Give Retinol a Break When Your Skin Is Red: If your skin becomes irritated, flaky, red, and dry as though it’s getting really “angry”, then give retinol a break. This specific side effect of topical Vitamin A in particular is why this article exists in the first place. If retinol were any other skin product out there (where you slather it on then rinse it off nightly), you wouldn’t even need all these warnings and tips at all.
However, the fact that whenever you’ve applied too much of it or your skin isn’t used to it (as in the case of many a first-time user) your skin turns red as if suffering from an allergic reaction is why you should follow steps like this. If this happens, stop using retinol immediately. Try out an OTC cortisone product instead as a replacement for a few days then apply retinol again.
Acne Medications and Retinol Don’t Mix: If you’re using acne meds, stop using retinol immediately. Don’t mix retinol and anti-zit treatments together. Don’t be fooled into thinking that just because retinol is sometimes incorporated with pimple products that means you can mix retinol and pimple cream together. The dosages of retinol in acne formulations is highly controlled and tested thoroughly.
It’s a major mistake to combine the two because some acne meds contain alpha hydroxy acid, glycolic acid, and/or salicylic acid. This combo can knock your face out in terms the resulting redness and flakiness. Instead of getting clear skin and fewer wrinkles, you might end up instead with a wrinkle-prone and highly inflamed face full of redness, irritation, and burning or more zits. Combining the two agents or products together can result in them defeating their very purpose of being.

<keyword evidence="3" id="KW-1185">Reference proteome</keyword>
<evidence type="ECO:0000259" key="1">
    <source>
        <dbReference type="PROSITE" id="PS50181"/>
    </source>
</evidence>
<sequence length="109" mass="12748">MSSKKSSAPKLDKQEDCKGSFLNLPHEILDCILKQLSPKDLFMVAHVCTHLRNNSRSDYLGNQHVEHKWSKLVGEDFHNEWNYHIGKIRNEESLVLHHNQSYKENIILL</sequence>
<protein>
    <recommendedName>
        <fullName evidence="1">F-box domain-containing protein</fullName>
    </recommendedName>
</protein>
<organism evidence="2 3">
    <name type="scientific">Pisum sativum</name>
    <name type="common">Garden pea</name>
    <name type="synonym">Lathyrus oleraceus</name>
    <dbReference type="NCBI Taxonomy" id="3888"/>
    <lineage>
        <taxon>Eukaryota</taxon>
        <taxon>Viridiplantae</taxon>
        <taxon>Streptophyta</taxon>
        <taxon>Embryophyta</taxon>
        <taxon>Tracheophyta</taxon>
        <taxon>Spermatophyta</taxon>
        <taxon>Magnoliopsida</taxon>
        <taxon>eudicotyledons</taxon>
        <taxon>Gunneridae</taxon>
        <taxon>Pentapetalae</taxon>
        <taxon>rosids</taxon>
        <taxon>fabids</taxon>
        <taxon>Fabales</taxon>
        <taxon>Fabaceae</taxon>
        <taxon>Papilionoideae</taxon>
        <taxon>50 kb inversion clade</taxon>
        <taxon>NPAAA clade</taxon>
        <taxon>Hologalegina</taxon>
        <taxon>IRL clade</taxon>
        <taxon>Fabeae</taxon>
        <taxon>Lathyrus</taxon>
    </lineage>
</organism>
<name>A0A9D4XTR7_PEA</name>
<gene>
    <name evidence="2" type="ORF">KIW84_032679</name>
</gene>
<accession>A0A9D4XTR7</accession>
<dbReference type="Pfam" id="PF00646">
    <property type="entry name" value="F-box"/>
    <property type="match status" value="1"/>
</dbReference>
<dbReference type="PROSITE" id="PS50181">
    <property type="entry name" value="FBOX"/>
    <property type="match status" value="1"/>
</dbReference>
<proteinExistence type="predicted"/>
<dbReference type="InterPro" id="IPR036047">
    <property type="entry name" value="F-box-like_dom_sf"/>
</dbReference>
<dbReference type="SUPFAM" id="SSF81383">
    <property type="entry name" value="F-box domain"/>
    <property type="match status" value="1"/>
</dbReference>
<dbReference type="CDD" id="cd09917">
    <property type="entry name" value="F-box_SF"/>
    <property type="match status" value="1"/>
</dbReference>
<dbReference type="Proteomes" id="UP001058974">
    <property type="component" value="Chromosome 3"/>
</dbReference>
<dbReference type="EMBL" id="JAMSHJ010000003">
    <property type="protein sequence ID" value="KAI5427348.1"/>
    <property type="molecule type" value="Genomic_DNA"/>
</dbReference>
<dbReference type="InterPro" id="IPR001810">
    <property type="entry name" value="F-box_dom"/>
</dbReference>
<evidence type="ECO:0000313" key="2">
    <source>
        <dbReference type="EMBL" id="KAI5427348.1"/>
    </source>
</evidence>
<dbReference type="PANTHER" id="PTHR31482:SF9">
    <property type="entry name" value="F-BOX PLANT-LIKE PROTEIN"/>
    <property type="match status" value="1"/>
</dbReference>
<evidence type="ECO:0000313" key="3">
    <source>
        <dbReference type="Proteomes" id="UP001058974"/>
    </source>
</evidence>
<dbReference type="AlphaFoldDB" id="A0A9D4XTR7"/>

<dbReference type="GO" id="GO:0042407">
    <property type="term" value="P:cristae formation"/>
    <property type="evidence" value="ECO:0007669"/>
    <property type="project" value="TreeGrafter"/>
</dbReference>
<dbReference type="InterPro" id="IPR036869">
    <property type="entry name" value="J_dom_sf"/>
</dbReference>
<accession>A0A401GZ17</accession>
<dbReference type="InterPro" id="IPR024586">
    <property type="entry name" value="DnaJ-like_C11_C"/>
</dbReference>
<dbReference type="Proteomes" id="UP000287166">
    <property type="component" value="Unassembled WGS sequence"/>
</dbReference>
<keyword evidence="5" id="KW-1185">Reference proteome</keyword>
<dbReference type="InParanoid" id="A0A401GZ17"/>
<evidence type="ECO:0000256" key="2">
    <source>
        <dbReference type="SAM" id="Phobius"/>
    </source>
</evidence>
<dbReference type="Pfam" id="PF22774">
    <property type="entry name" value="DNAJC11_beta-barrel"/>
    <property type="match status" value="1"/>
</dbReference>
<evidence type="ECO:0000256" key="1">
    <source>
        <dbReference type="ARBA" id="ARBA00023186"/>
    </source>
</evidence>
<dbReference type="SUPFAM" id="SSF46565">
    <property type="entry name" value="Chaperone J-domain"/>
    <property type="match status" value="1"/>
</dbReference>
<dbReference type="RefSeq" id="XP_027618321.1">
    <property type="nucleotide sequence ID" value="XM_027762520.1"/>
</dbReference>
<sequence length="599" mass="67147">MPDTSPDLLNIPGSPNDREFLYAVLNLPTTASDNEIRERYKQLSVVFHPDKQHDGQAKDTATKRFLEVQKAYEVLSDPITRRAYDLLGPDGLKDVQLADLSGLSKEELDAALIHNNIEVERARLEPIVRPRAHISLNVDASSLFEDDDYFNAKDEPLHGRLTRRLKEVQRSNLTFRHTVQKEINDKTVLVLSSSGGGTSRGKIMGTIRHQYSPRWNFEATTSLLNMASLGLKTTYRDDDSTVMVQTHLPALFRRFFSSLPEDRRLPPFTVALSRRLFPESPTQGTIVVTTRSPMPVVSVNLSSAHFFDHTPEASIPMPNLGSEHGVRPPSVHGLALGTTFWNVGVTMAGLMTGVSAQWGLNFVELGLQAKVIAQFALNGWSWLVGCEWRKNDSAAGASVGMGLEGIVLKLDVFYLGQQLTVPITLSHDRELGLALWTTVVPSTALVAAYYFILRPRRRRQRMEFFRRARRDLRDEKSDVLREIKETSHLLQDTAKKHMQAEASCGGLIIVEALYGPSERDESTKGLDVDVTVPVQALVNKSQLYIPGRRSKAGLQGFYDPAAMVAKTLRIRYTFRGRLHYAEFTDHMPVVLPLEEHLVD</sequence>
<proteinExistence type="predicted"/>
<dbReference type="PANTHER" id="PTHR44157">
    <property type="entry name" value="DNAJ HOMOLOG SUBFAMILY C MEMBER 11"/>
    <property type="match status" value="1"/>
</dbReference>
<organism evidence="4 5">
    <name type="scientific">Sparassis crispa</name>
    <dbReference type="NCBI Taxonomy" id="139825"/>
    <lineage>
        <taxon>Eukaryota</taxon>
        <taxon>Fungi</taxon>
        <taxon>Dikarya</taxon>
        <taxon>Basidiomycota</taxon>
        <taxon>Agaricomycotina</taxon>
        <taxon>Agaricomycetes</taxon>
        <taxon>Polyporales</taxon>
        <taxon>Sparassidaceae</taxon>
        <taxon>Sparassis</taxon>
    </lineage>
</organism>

Waxing After Retinol Use Is Not Recommended: If you’re going to wax your face, don’t do so while under retinol treatment. You might as well cancel that wax appointment. In turn, if you want to wax your face and don’t wish to stop the waxing session, then instead stop taking anymore retinol for a little while. There should be a good period of time after you’ve stopped retinol treatment before going through with your wax.
The reason for this is because retinol treatments make the skin sensitive and vulnerable. If you wax your face in the middle of your therapy, you can end up ripping your face off because it’s so sensitive and weak right now. Either delay your waxing until you stop using retinol or stop using outright retinol and wait for a dermatologist-approved grace period before going through with your facial wax.
Retinol Usage in a Nutshell: Retinol should be used carefully. Read all the warnings on the label. Take note of the recommendations of your dermatologist. Start slow and work your way up into building up your tolerance for this topical Vitamin A agent. This way, you can smoothen your skin, prevent fine lines from forming, and get younger skin in 2-4 weeks with prescription formulas.
It takes a little bit longer (6-12 weeks, in fact) for OTC options to get the same effect. You have a lot of formulations to choose from as well as reputable or unknown brands. There’s a retinol product for every skin type and individual. To get the best results out of your retinol facial cream or lotion, feel free to use it with other anti-aging products containing antioxidants or moisturizer. Just don’t use acne products with it.
Did you enjoy this tutorial? It’s a list that’s compiled in order to go with which over-the-counter, dermatologist-approved steps are needed in order to properly use retinol with the fewest side effects possible. Retinol and other retinoids are quite tricky to use. However, once your skin gets used to them, you’re in for a treat. It’s something that’s good for your skin because it’s a skin restorer.
Like tea tree oil or grape extract, it also helps you heal from skin injuries, restoring your skin to health while minimizing the occurrence of scars, pock marks, and other cosmetic disfigurements. Whether you’re getting retinol at a concentrated dose or as part of a lotion formula, methodical carefulness is what you need to maximize its worth.
Retinol also works best with restorative ingredients like niacinamide, skin-replenishing ingredients like moisturizers, and rejuvenating ingredients like antioxidants.